What was Dad like? Well, I am sure you will all have your own stories and memories of 'Mr Calor Gas', Frank Thornber, my Dad and I look forward to hearing some of them later. My early memories are of times spent with Dad in the cab of his lorry, stops at transport cafes for a big breakfast and even bigger mugs of tea, a quiet unassuming man with a droll, observational sense of humour, who made friends easily, but had his own personal demons that he constantly battled with. He was a man who liked the open road and passed on his appreciation of travel, how to read a map and his love of dark chocolate - thanks Dad (pat stomach)
On the subject of food, Dad would always, without fail go for the prawn cocktail starter when dining out. One Christmas Day years ago, most of the family went out to for a 4 or 5 course Christmas meal at an Italian restaurant. Dad, true to form ordered the prawn cocktail starter, but hadn't banked on the size of Italian portions. Well, his jaw dropped on the starter's arrival and was heard to exclaim 'Dorothy, look at the size of those prawns. They're almost a meal in themselves.' This became Dad's catchphrase and used by various members of the family over the course of the years.

Dad enjoyed overseas travel, especially to warm countries and took holidays in the former Yugoslavia, Madeira and Malta - a place he visited at least a dozen times and contemplated retiring to. He joined his brother Clifford on several cruises and trips to many Mediterranean countries. My biggest regret is that I did not get the opportunity to take Dad back to Hong Kong, something that he would have loved have done.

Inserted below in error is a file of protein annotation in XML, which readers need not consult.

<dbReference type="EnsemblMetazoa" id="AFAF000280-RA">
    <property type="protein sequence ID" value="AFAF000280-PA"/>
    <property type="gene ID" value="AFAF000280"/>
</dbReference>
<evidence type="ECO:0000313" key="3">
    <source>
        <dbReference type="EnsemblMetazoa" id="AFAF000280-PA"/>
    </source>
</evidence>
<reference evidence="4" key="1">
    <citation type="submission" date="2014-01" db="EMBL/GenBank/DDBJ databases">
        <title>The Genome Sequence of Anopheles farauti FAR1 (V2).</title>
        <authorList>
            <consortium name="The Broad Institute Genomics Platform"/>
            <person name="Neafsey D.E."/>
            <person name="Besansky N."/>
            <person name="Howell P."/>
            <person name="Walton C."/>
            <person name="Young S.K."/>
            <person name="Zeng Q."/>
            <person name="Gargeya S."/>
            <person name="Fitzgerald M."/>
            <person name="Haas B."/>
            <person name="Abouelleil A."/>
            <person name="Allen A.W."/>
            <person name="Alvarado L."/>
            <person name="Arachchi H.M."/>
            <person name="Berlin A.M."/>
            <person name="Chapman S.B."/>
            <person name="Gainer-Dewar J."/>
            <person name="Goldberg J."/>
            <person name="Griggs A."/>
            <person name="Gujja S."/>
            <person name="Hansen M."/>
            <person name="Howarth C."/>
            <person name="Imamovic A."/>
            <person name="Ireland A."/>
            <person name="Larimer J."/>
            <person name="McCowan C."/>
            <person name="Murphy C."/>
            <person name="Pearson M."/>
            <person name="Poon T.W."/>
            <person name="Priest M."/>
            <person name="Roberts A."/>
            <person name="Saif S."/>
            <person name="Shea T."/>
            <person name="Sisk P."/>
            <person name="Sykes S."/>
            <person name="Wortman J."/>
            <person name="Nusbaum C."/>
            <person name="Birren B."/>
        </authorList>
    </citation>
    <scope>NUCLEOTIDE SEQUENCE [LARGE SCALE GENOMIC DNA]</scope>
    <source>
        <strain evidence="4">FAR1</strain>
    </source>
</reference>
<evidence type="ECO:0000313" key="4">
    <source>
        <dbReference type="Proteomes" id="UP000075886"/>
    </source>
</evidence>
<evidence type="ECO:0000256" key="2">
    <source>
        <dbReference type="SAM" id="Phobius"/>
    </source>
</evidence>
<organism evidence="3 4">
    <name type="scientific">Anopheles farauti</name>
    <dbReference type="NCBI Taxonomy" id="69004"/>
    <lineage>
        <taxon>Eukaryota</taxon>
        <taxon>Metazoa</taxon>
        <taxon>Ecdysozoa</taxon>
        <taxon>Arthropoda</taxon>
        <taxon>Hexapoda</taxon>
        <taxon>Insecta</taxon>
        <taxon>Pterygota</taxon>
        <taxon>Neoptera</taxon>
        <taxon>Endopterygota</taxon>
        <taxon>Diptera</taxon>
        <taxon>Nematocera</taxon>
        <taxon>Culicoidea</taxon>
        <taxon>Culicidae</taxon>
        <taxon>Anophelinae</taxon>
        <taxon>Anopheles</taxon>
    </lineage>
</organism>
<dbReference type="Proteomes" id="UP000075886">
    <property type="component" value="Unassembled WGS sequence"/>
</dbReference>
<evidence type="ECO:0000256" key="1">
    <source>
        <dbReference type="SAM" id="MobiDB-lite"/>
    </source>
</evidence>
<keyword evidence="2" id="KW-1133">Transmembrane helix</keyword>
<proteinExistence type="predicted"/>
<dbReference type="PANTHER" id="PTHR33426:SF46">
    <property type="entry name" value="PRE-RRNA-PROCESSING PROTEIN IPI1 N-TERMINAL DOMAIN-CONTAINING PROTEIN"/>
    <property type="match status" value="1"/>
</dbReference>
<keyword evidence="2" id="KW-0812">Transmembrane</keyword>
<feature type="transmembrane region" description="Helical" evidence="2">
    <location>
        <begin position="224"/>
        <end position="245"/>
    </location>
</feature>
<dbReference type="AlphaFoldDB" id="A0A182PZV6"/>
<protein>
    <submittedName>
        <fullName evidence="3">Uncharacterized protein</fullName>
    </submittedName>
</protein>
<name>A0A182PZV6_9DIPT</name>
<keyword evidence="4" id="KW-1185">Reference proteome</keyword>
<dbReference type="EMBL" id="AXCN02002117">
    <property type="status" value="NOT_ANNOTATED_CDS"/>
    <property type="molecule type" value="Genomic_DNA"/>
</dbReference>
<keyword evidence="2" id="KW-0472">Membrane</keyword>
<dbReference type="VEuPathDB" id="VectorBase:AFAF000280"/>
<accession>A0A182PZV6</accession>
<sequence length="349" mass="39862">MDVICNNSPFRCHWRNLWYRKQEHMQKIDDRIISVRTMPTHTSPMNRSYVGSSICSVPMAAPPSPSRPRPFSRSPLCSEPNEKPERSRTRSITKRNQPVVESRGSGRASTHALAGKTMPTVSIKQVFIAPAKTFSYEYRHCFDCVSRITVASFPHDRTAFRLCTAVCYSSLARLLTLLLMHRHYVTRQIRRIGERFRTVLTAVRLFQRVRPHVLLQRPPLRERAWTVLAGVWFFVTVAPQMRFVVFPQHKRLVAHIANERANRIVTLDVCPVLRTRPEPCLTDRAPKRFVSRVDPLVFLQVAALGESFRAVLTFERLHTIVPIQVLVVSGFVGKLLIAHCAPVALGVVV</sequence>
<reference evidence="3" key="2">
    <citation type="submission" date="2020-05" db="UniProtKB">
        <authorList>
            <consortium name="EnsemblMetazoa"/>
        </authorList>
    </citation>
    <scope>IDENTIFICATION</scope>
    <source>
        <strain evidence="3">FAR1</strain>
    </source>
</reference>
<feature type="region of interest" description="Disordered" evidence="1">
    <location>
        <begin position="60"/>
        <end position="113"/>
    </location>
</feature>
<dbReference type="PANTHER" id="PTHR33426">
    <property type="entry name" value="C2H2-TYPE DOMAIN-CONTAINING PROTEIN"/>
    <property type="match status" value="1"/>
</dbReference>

Hobbies wise, Dad biggest passion was photography, a love which has passed on to my daughter Yasmin. Dad was asked to take photos at a number of weddings, christenings and family gatherings and was very good at it too. You may not know, but his earlier interests were woodwork, keeping an allotment, learning about computers. My Mam also assures me that he was a pretty good dancer, listing the square tango and rumba royale amongst his favourite moves. He also enjoyed the Whit Walks in Padiham, something he tried to attend when he could.
Dad had eclectic tastes in music and my early memories are filled with sounds of Reginald Dixon at the Blackpool Tower organ, the strings of Mantovanni. He even bought ABBA's Waterloo when it was released for the Eurovision Song Contest. Dad was a big supporter of my music career, especially in later years and bought me my first ever brass band record, Black Dyke Mills Band, who played the music you heard at the start of this service.